COVID-19 takes its first tolls in the United States

As of March 2, this map depicts the effects of the coronavirus across the world. China still holds the highest death toll, with the U.S. only recently affected. (Photo Courtesy of Ellie Thompson)

Some things have become very real very fast. Americans could have brushed off the dangers of the coronavirus, also known as COVID-19, while it struck across the ocean. Now, as it hits California, New York, Rhode Island, now North Carolina, and others — in total approximately 16 states– the fear of its effects spreads across the country.

As of March 4, there are nine reported deaths, all in Washington state. President Donald Trump reported the first on February 29, a 50-year-old male. The second occurred on March 1, a 70-year-old male. Four later happened in a nursing home on March 2, then three more on March 3.

Worldwide, reports show over 3,000 deaths, with the number of those infected reaching 90,000. In the United States, over 100 people were infected. In comparison, 14,000 people have died from an infection of the flu. 

In the most recents news, on March 3, a traveller tested positive in Wake County. He travelled through Raleigh-Durham International Airport on February 22. This patient is currently isolated at home. Governor Roy Cooper stated, “I know that people are worried about this virus, and I want to assure North Carolinians our state is prepared.”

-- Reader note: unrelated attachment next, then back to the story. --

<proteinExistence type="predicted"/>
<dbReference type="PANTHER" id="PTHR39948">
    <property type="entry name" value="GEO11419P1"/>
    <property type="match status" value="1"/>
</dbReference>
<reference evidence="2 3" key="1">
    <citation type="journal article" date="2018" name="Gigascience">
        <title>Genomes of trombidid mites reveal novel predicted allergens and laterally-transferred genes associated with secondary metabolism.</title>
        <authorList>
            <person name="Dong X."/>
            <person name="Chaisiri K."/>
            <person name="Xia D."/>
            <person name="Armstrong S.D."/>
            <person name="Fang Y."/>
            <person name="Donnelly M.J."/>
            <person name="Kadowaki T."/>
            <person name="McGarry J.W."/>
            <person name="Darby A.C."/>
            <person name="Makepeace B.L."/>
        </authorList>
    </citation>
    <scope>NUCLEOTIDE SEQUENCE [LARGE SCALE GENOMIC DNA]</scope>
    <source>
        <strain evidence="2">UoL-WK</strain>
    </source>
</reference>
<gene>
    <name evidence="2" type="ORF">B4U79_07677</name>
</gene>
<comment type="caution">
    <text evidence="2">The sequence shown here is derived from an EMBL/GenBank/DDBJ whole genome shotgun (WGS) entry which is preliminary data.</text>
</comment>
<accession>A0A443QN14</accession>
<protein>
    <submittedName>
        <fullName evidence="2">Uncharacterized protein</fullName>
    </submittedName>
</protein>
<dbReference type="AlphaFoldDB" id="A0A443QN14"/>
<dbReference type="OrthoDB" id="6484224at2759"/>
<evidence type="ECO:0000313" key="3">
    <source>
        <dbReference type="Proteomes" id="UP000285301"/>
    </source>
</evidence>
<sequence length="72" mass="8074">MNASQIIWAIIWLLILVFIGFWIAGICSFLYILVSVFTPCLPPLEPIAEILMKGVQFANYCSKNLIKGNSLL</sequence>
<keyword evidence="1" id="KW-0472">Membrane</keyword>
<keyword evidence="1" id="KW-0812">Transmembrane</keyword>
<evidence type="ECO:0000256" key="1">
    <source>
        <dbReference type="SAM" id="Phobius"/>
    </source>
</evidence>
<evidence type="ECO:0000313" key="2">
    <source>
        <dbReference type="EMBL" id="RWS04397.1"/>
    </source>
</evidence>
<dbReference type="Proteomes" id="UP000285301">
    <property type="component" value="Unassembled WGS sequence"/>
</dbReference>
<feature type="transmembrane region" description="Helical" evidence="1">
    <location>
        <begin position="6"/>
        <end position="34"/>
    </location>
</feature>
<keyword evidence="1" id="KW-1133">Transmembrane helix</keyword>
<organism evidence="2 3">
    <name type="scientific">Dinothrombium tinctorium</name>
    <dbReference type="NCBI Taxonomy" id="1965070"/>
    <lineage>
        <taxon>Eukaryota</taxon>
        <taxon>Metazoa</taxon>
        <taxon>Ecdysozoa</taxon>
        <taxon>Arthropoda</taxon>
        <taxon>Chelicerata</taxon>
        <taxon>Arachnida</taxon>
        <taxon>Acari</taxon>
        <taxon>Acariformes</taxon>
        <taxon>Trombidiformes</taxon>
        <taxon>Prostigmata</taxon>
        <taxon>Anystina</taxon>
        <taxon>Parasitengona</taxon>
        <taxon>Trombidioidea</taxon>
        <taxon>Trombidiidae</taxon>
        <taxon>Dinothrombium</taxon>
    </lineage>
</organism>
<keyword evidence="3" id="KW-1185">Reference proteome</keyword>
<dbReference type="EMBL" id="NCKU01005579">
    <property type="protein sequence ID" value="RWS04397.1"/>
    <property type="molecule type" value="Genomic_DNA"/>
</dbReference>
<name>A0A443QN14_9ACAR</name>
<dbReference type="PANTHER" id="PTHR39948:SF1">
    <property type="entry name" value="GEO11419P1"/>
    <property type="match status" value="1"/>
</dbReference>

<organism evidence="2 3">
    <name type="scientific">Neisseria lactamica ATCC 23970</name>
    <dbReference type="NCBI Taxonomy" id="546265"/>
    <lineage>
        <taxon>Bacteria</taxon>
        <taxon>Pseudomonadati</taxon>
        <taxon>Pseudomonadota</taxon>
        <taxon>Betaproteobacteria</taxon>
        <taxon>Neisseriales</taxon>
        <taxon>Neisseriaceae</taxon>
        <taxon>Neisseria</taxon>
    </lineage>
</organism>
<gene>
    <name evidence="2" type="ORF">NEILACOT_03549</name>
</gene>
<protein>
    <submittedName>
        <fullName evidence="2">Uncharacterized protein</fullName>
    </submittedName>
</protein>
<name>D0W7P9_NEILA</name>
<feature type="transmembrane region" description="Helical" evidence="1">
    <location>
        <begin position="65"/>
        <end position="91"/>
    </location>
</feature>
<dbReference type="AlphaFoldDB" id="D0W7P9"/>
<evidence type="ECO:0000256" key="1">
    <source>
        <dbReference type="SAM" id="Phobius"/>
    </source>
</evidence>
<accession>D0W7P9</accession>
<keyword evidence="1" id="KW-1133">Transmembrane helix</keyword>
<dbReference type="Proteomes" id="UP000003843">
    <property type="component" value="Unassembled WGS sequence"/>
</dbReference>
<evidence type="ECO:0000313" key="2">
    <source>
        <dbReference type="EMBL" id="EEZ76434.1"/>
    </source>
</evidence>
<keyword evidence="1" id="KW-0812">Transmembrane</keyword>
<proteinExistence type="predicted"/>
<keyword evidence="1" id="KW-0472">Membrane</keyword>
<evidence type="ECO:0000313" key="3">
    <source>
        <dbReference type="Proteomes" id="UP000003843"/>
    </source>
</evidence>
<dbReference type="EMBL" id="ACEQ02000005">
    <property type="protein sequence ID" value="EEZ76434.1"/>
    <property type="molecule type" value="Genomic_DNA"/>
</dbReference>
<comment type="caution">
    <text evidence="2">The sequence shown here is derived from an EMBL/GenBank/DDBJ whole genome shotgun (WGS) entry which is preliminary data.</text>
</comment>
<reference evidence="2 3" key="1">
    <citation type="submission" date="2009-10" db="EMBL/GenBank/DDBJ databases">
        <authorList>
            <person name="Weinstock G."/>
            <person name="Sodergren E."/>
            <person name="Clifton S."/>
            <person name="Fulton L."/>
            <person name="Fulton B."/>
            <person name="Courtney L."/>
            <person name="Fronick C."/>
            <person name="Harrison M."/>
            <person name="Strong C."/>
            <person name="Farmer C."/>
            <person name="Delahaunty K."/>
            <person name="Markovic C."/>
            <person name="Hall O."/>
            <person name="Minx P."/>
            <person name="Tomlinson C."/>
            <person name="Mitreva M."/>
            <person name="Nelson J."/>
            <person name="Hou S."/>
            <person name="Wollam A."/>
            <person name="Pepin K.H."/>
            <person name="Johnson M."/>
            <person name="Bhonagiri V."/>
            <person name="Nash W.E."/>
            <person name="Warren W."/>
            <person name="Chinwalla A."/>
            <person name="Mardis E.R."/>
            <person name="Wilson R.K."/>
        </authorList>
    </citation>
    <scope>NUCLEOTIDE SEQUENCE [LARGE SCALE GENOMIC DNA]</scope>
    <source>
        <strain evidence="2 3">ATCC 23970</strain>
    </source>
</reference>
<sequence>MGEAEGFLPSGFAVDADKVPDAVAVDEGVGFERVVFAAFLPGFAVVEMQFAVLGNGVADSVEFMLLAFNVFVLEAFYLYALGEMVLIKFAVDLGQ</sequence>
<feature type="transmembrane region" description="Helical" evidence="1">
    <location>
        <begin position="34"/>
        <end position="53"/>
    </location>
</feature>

Experts say the coronavirus will affect 40-70% of the population, with death tolls at 1% of the population. The danger lies in the people who spread the disease before they know they are infected. Dr. Elizabeth Tilson, of the North Carolina Department of Health and Human Services, said, “What we are finding is that for COVID-19, the vast majority of people–more than [eighty] percent–have minor symptoms.”

When Trump reported on the death, he stated, “Healthy individuals should be able to fully recover.”

“Your risk depends on where you live, your age [and] general health,” said Dr. Tedros Ghebreyesus, director of the World Health Organization, on Twitter. So far, 94% of deaths have occurred at age fifty and older. In China, the leading country in death tolls, 0.9% of deaths happened in the population without comorbidities (the simultaneous presence of two chronic diseases). 

Trump has called for screenings for everyone before travel, and Congress is working on passing a spending bill to help fund the CDC’s research and treatment/future vaccination for the virus. On February 24, the White House asked for $1.25 billion in emergency funds, but Congress let the bill die, hoping to raise more money towards this serious threat. “The health and well-being of North Carolinians is my top priority, and I’m working to make sure Congress comes together on a bipartisan basis to provide billions of dollars in federal assistance to combat the coronavirus and protect North Carolinians,” said Senator Thom Tillis.

While we await a treatment, many health organizations provide a few safety tips: wash your hands, cover your mouth and nose while sneezing, and avoid contact with sick people. By following these simple safety guidelines, your risk of infections should decrease drastically.


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